Another Canoe

M Grallert

Trout Whisperer
I've talking about my lucky Ideal AA find to anyone who would listen and bragging on this wed sight for the past few days. Well a friend was listening and asked if I wold find out about his grand fathers canoe.
He found the # 139104-17. There's a question about the 0. Some one in his family covered the poor thing with glass although I think the stuff will peel off with out too much trouble. I will try and get pictures.
Thanks again for any information.
Well, the Old Town canoes with serial numbers 139104, 139184 and 139194 are all 17 feet long as shown below so you will need to look for other characteristics to identify your friend's canoe. The one with number 139104 is an HW model with short decks and no sponsons, 139184 is an HW with short decks and sponsons, and 139194 is an Otca model with long decks and no sponsons. The information at may help confirm the questionable digit. Which one matches?



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Sponsons are sometimes removed during a re-canvassing, but Old Town put little carry-thwarts at each end of a sponson canoe... so if the one with sponsons is the best fit but the sponsons are gone, look for carry thwarts.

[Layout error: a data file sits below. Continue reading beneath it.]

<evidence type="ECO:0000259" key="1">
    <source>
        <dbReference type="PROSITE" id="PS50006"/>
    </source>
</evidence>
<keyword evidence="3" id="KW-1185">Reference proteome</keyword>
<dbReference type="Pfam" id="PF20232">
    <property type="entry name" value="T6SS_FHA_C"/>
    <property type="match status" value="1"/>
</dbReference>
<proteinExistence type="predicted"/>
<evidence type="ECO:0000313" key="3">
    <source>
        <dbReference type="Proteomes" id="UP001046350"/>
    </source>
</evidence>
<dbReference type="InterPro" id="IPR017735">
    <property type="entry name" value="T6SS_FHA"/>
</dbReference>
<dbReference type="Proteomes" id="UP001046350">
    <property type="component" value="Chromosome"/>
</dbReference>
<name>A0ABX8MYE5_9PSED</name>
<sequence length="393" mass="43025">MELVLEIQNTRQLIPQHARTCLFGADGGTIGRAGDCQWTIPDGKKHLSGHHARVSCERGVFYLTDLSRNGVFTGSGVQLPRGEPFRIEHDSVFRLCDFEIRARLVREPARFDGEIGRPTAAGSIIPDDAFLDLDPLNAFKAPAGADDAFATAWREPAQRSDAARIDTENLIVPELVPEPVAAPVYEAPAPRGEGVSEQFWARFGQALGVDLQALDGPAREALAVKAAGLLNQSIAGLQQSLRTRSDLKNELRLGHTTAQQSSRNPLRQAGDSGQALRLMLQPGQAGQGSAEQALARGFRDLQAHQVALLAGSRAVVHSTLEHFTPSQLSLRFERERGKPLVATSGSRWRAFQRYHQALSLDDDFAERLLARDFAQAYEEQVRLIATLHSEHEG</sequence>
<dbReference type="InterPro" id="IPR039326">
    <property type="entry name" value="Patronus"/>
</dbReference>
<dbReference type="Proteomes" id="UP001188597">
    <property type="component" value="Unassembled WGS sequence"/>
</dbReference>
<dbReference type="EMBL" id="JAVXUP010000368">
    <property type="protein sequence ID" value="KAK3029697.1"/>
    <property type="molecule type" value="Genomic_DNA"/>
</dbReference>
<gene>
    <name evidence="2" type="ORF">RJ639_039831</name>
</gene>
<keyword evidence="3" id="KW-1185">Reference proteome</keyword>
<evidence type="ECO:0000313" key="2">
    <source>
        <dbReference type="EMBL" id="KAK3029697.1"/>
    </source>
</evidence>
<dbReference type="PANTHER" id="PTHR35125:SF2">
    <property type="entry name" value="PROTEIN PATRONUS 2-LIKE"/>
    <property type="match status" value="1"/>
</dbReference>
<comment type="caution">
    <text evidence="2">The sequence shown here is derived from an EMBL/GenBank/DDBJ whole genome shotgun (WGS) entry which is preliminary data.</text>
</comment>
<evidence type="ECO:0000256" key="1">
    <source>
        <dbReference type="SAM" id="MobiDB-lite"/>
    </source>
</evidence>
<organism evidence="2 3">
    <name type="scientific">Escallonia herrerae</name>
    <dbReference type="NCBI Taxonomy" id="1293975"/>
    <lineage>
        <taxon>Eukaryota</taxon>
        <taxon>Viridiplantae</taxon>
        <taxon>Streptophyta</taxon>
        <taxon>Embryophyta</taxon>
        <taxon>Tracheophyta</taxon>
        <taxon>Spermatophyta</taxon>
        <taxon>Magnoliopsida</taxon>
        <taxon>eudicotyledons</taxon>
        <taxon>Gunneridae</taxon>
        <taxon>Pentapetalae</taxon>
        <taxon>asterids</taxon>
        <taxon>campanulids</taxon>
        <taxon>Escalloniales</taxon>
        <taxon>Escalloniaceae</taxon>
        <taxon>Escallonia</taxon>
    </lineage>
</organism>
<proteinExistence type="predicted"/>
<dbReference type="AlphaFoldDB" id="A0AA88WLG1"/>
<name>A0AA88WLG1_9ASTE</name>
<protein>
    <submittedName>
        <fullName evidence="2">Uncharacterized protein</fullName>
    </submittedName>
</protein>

Also, look at the location the canoe was shipped to and see if that makes sense. Canoes don't often travel very far from their original destination.

There will be differences between this canoe and your Ideal, beyond the model and grade of the canoe. Around 1920, Old Town began using the diamond-head bolts to secure thwarts and seat frames. These bolts may be steel in a 1944 canoe.

In 1937 (I think that's the year), Old Town seats were no longer hand-caned... however, by 1944 the supply of cane of any type may have been unavailable, and the canoe may have slatted "war era seats". I believe the slatted seats were used 1943-47, but am not sure how exact that is. Some people switched-out the slat-seats for cane when it became available again.

Those restoring war era canoes can run into deteriorating steel used in place of copper and brass, which became unavailable due to wartime needs. In general, I believe most folks will replace the steel tacks, stem bands, and whatever else if it is deteriorating, but leave in place any steel that's still okay because it's part of the history of the canoe.

Keep your eyes open for more wood/canvas canoes!

Looks like I need to put my eyes on it.

Thank you Benson.
Looks like I'll have to go and take a look at this canoe. When I do I'll take some pictures. I'll also ask if any of these names a familiar to my friend.